Neural Targeting

From RoboWiki
Jump to: navigation, search
Wikipedia has an article about:

A form of targeting that makes use of one or more neural networks to predict enemy movement.


Early forms

The first known bot to make use of neural networks was Qohnil's XBot, in May, 2002, but not much is known about it. Albert's neural network bot ScruchiPu came roughly a year later, which sparked some interest in neural networks on the RoboWiki. ScruchiPu used enemy speed and turn rate as input and output, iterating into the future one tick at a time to predict the enemy's movements, much like pattern matching.

Several more neural targeting bots were released in the following years, meeting with varied success, but none approaching the accuracy of other top targeting methods.

Recent developments

A more recent neural network bot is Engineer, authored by Wcsv. Engineer uses Waves to collect GuessFactors that correlate to given situations, much like a traditional GuessFactor gun, then feeds the situational attributes (as input) and resulting GuessFactors (as output) to the neural network as training data. Engineer was the first neural targeting bot to reach a RoboRumble rating of 2000+ when its initial release hit a rating of 2030 in May, 2006. (Incidentally, Engineer also uses this neural network system for its WaveSurfing.)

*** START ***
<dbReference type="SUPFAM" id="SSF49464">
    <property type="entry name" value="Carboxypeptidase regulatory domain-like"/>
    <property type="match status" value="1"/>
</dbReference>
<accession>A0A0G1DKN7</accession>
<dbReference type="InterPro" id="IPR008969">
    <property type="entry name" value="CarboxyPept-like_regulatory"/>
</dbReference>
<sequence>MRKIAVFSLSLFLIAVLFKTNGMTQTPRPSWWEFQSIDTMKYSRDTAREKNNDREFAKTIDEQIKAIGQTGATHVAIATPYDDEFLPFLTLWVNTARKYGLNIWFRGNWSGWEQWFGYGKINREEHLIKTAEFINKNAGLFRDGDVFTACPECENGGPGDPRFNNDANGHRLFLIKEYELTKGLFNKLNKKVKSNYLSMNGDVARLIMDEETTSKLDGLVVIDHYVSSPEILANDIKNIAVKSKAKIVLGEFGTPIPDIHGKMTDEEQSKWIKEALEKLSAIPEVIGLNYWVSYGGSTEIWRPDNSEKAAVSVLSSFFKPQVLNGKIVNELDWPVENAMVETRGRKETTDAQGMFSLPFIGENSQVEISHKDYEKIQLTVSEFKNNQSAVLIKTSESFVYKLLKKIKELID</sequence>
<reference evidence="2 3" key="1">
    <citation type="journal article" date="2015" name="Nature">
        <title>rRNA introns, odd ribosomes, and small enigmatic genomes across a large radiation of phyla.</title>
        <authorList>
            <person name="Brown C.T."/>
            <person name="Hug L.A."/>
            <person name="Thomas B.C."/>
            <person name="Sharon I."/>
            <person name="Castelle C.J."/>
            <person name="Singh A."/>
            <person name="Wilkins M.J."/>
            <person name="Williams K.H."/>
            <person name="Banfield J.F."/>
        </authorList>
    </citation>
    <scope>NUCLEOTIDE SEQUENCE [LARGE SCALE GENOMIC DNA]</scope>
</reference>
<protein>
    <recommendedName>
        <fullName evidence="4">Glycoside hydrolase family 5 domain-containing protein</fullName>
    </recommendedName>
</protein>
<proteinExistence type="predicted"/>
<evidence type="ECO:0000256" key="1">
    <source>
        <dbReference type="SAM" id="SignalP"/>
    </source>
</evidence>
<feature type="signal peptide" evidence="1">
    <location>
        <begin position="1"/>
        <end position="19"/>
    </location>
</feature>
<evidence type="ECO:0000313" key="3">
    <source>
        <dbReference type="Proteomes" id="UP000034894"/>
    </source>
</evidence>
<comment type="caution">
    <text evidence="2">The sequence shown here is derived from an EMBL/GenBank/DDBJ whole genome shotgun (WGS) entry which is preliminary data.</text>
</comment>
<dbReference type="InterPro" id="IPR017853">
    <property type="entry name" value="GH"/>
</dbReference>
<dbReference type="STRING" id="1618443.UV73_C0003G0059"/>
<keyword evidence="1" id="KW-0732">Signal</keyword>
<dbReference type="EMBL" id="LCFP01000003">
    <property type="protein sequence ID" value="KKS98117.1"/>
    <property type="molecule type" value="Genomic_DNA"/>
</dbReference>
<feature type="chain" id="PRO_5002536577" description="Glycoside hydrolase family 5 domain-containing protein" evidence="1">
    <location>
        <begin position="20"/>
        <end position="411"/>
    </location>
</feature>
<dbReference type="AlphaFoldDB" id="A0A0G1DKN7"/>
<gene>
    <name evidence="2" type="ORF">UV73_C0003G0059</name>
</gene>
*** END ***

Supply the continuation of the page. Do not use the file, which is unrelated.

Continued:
Another attempt at neural targeting came in 2007 from Chase-san in the form of his "Prototype" gun. Attached to an early version of DrussGT's movement, it reached a rating of 2005 in the RoboRumble in September, 2007.

The most modern example of neural targeting is Gaff, which uses waves, GuessFactors, Radial Basis Functions, and two neural networks. Darkcanuck has composed a detailed write-up of its workings at Gaff/Targeting. Gaff's gun is quite strong, on par with other top gun types according to TC2K7 results, and is probably the strongest Anti-Surfer gun of any kind, according to Anti-Surfer Challenge results.

External links

See also

v  d  e 


Firing Angle
See Also: Category:Targeting
Personal tools